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May 8, 2012, 10 a.m.
Audience & Social

Cheezburger’s Ben Huh says news organizations should think like teenagers if they want to survive

Huh’s new news startup Circa, set to launch this summer, aims to re-imagine news consumption for a meme-friendly time.

If the Internet has taught us anything, it’s that people are really into anthropomorphized cats. They’re good for a chuckle, sure, but their popularity gets at the more interesting question of why and how we share online, and what that means for the changing ways in which we engage with all kinds of information, from lolcats to hard news.

Self-described Internet culture connoisseur Ben Huh is probably best known as CEO of Cheezburger, the hub for sites like I Can Has Cheezburger, FAIL blog, and Know Your Meme. He’s also a co-founder and board member of the hyped startup Circa, which bills itself as “news, re-imagined,” but has so far kept quiet about how it’s doing the re-imagining. (The site’s expected to formally launch this summer.) For now, there’s this, from its landing page: “Our vision is to create the best possible news experience by optimizing for truths, encouraging diversity, and empowering readers.”

I caught up with Huh at ROFLCon, an Internet culture conference at MIT, to ask him about his observations on journalism, and where he thinks the industry is headed.

Adrienne LaFrance: I know you’ve talked in the past about what you see as issues with distribution, and the idea that people have been structuring stories the same way for a really long time and it’s time to re-examine that.
Ben Huh: We’re arriving at a time of incredible change because one of the things that humanity invented — the Internet and technology — is really taking off. What we have to do is we have to use that piece of technology and rethink the world, because it’s gotten us an amazing amount of efficiency. What it’s also done is changed people’s expectations about what content is, and how we make it work. At Cheezburger, that’s humor. At Circa, it’s journalism. If we have to re-look at how people’s behaviors are changing, there are enormous opportunities for companies like us to recreate media in a native format for the Internet.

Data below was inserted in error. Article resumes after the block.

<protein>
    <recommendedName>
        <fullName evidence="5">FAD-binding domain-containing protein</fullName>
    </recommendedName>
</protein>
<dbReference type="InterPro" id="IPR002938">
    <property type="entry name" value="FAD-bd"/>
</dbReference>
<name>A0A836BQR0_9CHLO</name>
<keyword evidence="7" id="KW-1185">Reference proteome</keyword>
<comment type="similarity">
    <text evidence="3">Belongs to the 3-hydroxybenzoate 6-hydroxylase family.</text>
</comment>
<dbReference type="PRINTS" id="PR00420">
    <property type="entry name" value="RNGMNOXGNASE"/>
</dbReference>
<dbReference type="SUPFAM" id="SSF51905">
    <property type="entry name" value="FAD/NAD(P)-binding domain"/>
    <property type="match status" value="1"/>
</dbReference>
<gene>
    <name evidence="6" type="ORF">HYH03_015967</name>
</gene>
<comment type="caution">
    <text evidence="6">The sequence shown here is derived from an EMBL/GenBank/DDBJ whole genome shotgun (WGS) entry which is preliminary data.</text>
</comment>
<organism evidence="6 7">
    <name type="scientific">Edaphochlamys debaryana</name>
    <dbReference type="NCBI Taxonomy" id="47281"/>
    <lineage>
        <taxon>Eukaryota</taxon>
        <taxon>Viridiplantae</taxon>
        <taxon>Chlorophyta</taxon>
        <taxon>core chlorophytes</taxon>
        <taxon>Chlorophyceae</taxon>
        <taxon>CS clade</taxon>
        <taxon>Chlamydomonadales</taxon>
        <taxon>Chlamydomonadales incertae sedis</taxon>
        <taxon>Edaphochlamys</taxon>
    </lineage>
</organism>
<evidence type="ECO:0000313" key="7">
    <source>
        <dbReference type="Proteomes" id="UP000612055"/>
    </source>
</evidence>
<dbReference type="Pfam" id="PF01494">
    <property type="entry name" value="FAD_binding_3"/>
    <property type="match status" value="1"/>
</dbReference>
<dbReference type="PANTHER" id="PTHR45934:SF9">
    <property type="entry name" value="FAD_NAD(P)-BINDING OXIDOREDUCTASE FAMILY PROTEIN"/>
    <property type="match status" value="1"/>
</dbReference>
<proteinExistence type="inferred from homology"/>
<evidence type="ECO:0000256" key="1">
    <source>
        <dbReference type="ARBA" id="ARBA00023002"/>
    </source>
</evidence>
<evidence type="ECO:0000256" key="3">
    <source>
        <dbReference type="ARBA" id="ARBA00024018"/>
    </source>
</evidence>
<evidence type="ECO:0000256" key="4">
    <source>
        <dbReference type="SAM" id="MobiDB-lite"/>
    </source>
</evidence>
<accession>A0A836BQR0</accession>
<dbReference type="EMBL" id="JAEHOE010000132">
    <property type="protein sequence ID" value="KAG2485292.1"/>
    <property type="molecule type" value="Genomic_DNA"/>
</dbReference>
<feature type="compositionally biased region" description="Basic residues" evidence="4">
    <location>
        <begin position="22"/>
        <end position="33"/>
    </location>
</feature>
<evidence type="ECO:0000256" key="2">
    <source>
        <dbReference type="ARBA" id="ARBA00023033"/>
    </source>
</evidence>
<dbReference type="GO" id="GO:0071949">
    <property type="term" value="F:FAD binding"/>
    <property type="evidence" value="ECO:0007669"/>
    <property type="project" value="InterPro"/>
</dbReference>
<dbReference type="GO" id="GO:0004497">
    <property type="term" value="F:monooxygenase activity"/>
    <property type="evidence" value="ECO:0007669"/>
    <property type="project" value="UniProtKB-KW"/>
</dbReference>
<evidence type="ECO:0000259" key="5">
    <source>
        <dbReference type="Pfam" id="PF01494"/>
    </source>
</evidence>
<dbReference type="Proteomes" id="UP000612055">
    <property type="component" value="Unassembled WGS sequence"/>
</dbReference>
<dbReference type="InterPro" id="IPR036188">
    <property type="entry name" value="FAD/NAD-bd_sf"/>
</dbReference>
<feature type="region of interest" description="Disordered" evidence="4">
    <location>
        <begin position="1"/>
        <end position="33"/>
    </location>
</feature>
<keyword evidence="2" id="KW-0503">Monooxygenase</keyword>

In every single instance that there’s been gigantic change in the media business, a native format has appeared. So with TV, it was soap operas, daily talk shows, sitcoms, one-hour and 30-minute newscasts, and those things didn’t exist before television.

LaFrance: There were soap operas on the radio. I know what you’re saying, though.
Huh: Yes, right. Thank you for that clarification. But sitcoms, for example — or let’s take a step back — the phenomenon of rock stars only emerged after television because it used to be that you would listen to artists. Rock and roll came about because young people adapted to television, and said, “Not only am I going play music well, but I’m also going to do things on stage that are visually appealing because there’s this new format called television.” Look at something like the Nixon/Kennedy debate.
LaFrance: The classic Journalism 101 example.
Huh: Yeah, exactly. So it pains me to see that journalism isn’t rethinking everything from scratch. For me, I’m looking at content from scratch. Okay, how do you actually rebuild content from the bottom up? We’re at a conference about Internet culture, viral videos, and really it’s more of a celebration and academic dissection. But at the end of the day, we’re glomming onto this brand new format.

I’d like to think that 10 to 20 years from now, this is not uncommon, this is not unusual, and we would remember this time as maybe a time of innocence and naïvité a little bit, because we didn’t perhaps recognize what we see today as the future. The reason memes have become a native of the Internet — you literally couldn’t have this cycle of creation and remixing and destruction and recontextualization without the Internet.

LaFrance: When we look at news that intersects or overlaps with meme-y culture, I think of something like Buzzfeed. They have the immediacy and seem to want their stuff to get spread around quite a bit in a way that is hard to imagine offline — trying to turn a random girl standing behind Ron Paul into a thing, for example.
Huh: I think what Buzzfeed is doing what Huffington Post did with SEO. I don’t think what they’re doing is meme-like, I think they’re just creating social bait. They’re not among the memes of Internet culture other than, oh, this thing gets a lot of shares because it feels authentic and homegrown, just as search-engine optimization grew the Huffington Post.

With us, we’re really part of Internet culture, and that’s where we want to be. We’re trying to get more people to make more stuff that will get featured in Buzzfeed. We want to be the source of all that. And we don’t want to do it ourselves — we want to give our users a platform to do so. I think from a philosophical perspective, CanvasChris [Poole]’s company — and we have more in common because we’re they’re to regenerate content, recontextualize it and give people the platform to do so.

LaFrance: When you look at this kind of re-invention, what if anything do you think needs to be carried over from the old days?
Huh: That’s a very good question. There are things I would like to see carried over from the old days.
LaFrance: And when I say the old days, that can mean today.